Eighteen-year-old Levi was training hard to apply to be a B.C. forest firefighter. But on one of his runs, he collapsed in sudden cardiac arrest.
University students Candace and Cassie were out for a jog in the park near their old high school that same day. “We were taking our regular route when things changed unexpectedly,” remembers Candace. “All of a sudden, we heard two women behind the baseball field shouting for someone to call 911.”
“He was really white. I’d never seen anybody that colour before. It was a shock,” describes Cassie. “But, I remembered my CPR training: I stabilized his head and did mouth to mouth while Candace started chest compressions. We did this between the four of us, and his colour really improved.”“We ran over and found the women doing CPR on a young man,” recalls Cassie. “We could tell the women were getting tired, so Candace and I jumped in to help.” The women who had started CPR were Heather and Daryle.
Candace, Cassie and in fact, Levi too had all learnt CPR from their Grade 10 physical education teachers at their secondary schools where the ACT Foundation had established the program.
At the hospital, Levi was diagnosed with Long Q-T syndrome, a rare inherited, heart rhythm disorder that can cause fast, chaotic heartbeats, and in some cases, sudden cardiac arrest. Levi now has a defibrillator implanted to help regulate his heart.
“These two girls, even though I shared very little time with them in my life, feel like sisters to me. The minutes they spent bringing me back to life, what an impact,” says Levi. “It happened to me and it’s happened to so many other kids. Many deaths could have been prevented if somebody on the court, somebody in the stands, just somebody, had CPR training.”
Cassie agrees, “It’s so important for everyone to learn CPR because, as in our case, it can save a life. By exposing kids at a young age, it brings awareness and raises their confidence level.”
“I mean it’s phenomenal,” says Levi. “I survived and I was running on a rainy day in North Vancouver by myself. The area where I was seen, beside a high school, is probably the only area where I could have been saved. It’s pretty miraculous in many ways.”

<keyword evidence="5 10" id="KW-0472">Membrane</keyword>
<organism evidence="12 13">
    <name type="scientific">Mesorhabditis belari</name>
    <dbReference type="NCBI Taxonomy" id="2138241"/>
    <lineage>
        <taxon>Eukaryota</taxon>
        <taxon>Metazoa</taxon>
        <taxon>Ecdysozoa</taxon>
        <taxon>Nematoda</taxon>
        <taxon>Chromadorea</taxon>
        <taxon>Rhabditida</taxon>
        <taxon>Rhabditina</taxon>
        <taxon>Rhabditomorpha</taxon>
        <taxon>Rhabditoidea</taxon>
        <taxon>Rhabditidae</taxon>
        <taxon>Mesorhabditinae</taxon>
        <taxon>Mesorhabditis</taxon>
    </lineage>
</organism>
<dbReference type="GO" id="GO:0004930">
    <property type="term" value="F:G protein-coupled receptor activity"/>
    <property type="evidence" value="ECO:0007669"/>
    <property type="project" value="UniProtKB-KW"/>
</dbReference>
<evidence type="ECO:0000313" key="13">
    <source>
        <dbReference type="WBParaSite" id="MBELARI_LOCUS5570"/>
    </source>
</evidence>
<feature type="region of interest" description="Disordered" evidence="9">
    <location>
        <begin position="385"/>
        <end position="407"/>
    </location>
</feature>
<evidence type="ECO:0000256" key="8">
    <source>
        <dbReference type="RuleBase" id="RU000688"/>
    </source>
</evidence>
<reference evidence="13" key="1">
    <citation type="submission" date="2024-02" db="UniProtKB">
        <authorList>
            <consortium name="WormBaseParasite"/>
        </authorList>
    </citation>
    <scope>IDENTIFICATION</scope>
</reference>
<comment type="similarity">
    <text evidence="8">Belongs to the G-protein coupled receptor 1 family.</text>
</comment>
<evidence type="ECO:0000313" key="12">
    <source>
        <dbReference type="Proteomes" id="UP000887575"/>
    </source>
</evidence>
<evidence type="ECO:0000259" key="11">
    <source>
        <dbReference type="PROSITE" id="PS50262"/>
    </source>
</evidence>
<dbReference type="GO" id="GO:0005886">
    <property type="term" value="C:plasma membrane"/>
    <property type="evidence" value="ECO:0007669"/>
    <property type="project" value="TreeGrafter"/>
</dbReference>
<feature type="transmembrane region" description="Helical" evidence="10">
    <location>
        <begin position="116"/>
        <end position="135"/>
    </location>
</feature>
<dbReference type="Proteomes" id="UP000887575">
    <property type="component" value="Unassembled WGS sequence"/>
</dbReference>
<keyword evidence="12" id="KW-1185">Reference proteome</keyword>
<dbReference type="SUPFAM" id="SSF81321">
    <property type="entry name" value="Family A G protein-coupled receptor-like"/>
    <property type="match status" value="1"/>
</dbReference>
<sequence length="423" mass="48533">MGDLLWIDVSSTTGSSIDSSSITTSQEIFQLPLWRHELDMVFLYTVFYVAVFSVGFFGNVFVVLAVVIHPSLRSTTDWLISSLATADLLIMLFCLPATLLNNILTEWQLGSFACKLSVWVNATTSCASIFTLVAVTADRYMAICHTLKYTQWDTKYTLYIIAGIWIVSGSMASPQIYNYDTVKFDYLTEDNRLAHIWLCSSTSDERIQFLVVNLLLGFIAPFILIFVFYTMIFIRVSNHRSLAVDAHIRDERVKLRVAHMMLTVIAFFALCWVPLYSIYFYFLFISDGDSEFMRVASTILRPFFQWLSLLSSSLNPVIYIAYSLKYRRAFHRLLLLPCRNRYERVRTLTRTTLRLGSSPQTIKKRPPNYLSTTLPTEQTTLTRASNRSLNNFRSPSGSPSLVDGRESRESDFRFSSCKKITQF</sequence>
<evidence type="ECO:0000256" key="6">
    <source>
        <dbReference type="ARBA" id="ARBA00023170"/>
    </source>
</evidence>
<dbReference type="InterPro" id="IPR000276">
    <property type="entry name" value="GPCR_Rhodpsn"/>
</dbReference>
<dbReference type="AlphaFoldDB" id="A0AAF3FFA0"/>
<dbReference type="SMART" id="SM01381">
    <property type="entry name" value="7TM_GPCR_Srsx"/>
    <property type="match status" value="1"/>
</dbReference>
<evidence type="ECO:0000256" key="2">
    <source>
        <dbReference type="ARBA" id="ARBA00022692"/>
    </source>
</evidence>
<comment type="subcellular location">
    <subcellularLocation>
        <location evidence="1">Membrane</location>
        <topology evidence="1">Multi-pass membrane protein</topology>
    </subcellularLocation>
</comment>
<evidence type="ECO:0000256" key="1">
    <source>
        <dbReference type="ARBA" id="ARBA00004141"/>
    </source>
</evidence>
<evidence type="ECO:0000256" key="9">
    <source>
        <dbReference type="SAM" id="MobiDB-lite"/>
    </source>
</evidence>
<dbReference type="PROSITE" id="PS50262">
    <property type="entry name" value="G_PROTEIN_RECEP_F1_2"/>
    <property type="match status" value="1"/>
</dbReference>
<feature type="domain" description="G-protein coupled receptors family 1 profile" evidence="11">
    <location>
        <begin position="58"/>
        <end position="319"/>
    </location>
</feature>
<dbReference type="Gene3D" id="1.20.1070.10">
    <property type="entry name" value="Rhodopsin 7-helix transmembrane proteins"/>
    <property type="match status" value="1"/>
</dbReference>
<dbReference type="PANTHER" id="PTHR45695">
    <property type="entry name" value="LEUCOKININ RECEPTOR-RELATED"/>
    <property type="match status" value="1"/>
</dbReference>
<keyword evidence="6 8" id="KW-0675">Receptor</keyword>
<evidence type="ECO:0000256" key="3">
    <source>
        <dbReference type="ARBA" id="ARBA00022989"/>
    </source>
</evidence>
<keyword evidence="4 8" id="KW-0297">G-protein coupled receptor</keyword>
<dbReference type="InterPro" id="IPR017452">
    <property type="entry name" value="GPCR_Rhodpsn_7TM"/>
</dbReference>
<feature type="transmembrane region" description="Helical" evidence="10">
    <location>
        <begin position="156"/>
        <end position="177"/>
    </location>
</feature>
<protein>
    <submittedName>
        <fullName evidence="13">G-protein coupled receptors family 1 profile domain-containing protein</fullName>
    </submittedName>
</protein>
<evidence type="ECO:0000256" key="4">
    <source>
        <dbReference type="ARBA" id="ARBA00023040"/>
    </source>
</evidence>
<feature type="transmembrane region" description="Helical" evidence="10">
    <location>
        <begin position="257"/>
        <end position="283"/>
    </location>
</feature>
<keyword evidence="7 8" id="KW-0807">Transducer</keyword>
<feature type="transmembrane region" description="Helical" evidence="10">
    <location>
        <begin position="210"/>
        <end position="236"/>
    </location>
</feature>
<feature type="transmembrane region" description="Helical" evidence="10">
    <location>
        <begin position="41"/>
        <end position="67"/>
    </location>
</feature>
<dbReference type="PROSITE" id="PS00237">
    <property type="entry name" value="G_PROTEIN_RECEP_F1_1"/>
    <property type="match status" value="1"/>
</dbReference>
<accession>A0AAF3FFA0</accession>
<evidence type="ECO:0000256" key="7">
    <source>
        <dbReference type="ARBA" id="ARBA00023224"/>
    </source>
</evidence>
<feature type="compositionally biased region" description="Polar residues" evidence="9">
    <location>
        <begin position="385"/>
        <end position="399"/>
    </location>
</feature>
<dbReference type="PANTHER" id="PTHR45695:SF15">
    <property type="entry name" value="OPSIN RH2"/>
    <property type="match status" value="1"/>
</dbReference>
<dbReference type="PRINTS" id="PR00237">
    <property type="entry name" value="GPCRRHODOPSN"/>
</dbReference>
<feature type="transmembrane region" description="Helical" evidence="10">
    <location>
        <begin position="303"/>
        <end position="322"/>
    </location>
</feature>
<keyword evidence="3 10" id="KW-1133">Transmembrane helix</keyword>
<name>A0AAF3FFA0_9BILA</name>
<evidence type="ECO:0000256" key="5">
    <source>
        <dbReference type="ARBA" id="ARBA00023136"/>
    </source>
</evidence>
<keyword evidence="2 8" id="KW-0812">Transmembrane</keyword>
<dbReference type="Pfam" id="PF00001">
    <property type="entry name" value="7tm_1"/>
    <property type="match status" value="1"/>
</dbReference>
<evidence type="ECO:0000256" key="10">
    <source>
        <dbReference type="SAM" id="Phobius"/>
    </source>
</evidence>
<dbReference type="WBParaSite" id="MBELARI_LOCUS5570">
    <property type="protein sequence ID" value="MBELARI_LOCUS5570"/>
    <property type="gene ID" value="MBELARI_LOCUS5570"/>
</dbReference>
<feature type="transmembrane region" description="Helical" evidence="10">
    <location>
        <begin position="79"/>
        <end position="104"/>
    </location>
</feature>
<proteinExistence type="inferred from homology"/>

“We don’t understand that everything can be taken from us in a moment,”says Levi. “From an 18-year-old’s perspective, when you’re playing sports at your peak, you don’t ever think that something this life altering can happen to you. I don’t feel any different, now,” he continues. “I still see the kid that was running everyday in the rain, and training, and doing pushups. I still see the “me” that died that day.
The ACT High School CPR Program was made possible in Candace, Cassie and Levi’s school thanks to generous community and provincial-level support that enabled the donation of mannequins, teacher training as Instructors, and curriculum resources. The lead community partners are the First West Foundation, BC Hydro Employees’ Community Services Fund (HYDRECS) and RBC. Provincial partners are BC Ambulance Service and the Ambulance Paramedics of BC – CUPE Local 873.
The ACT Foundation’s national health partners, supporting the program in B.C. and throughout Canada are: AstraZeneca Canada, Pfizer Canada and Sanofi. They provide ACT’s sustaining funding and are committed to the Foundation’s national goal of promoting health and empowering Canadians to save lives.
The Advanced Coronary Treatment (ACT) Foundation is an award-winning, national charitable organization dedicated to establishing CPR and AED training in high schools across Canada. ACT raises funds to donate mannequins, teacher training, and resources to schools, and guides schools in program set-up and long-term sustainability. High School teachers teach CPR to their students as a regular part of the curriculum. More than 1.8 million youth have been trained in CPR through this lifesaving program to date.